The different crop factor makes it tougher to directly compare than I thought. While I tried to get the exposures the same, its possible the 6D was reading a hair darker than the T6. Or it's picking up slightly richer colours from what is a pretty desaturated scene.
All the photos are pretty good, as you'd expect for good quality lenses. I did some pixel peeping in Lightroom to look at the details, such as the red rose hip, or some of the individual thorns. That's where I learned the autofocus picked slightly different points. That makes it impossible to compare how well the sensors pick up details. If I want to compare the image quality, I need to be much more careful shooting the images.
Comparisons can be tricky things, and I didn't think this one through as well as I should have. Force the camera to focus using the center point on a fixed spot, like the corner of the flower bed. Double check exposure settings. Maybe put some text from a book, or a page from a magazine in the photo, along with some natural scenery. I could even close down the aperture to f10 or f15 and see how that affects the images, which implies some parts of the scene are much closer to the camera than other parts.
I suppose I should do a more complicated comparison, where I set the 24-105 lens to 24 mm on the T6, and about 38 on the 6D, and then about 35 and 50 respectively, and about 65 and 105 respectively. The attentive of my readers will notice that 1.6 factor again.
The other thing to try is to shoot each camera with the 100 mm lens so I don't have to worry about zoom issue, then digitally crop the 6D photo so the field of view is the same, then compare the images.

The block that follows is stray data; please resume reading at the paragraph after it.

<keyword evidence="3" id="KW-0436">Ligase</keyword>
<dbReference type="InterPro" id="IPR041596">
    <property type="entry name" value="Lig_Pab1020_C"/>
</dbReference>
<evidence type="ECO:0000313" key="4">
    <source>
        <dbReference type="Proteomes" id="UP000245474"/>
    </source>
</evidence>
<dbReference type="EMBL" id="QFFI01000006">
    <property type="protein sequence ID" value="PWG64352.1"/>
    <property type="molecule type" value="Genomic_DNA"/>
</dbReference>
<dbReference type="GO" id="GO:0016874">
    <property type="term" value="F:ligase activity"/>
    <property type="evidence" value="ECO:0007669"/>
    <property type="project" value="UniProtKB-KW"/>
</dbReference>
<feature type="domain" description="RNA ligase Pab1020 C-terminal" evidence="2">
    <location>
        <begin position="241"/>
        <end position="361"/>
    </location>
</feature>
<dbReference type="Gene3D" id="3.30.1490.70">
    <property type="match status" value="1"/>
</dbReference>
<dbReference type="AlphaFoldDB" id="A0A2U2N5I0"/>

Both of these are a lot of work, and I really should pick a scene that gives more of a challenge to the cameras. Perhaps the garden in full bloom, or a forest river landscape down in Fish Creek. I confidently predict that none of my photo buddies will want to join me in doing this, where they might be interested in a photo ramble.
There is more to photography than the photographic end result. There's the experience of actually shooting, and the 6D is a better camera for that, by far. It fits my hand better, has a bigger viewfinder with more information that makes composition easier, and I am getting a technically better image quality if I can improve my technique to take full advantage of it.
If I want to shoot birds or distant wildlife, I'm more likely to take the T6i and the 200 mm lens to get as much reach as possible. For most other things, I'm going to take the 6D to get the better sensor and full advantage of my lenses. I haven't compared macro photos yet, maybe I'll do that for the next macro Monday.
Here's a photo of the two cameras. Note the 6D has a quick release plate on the base, so it is sitting about a cm higher. Otherwise the two cameras are a similar size, with the 6D being a bit bigger. The T6 has a 17-50 lens that was not part of the comparison.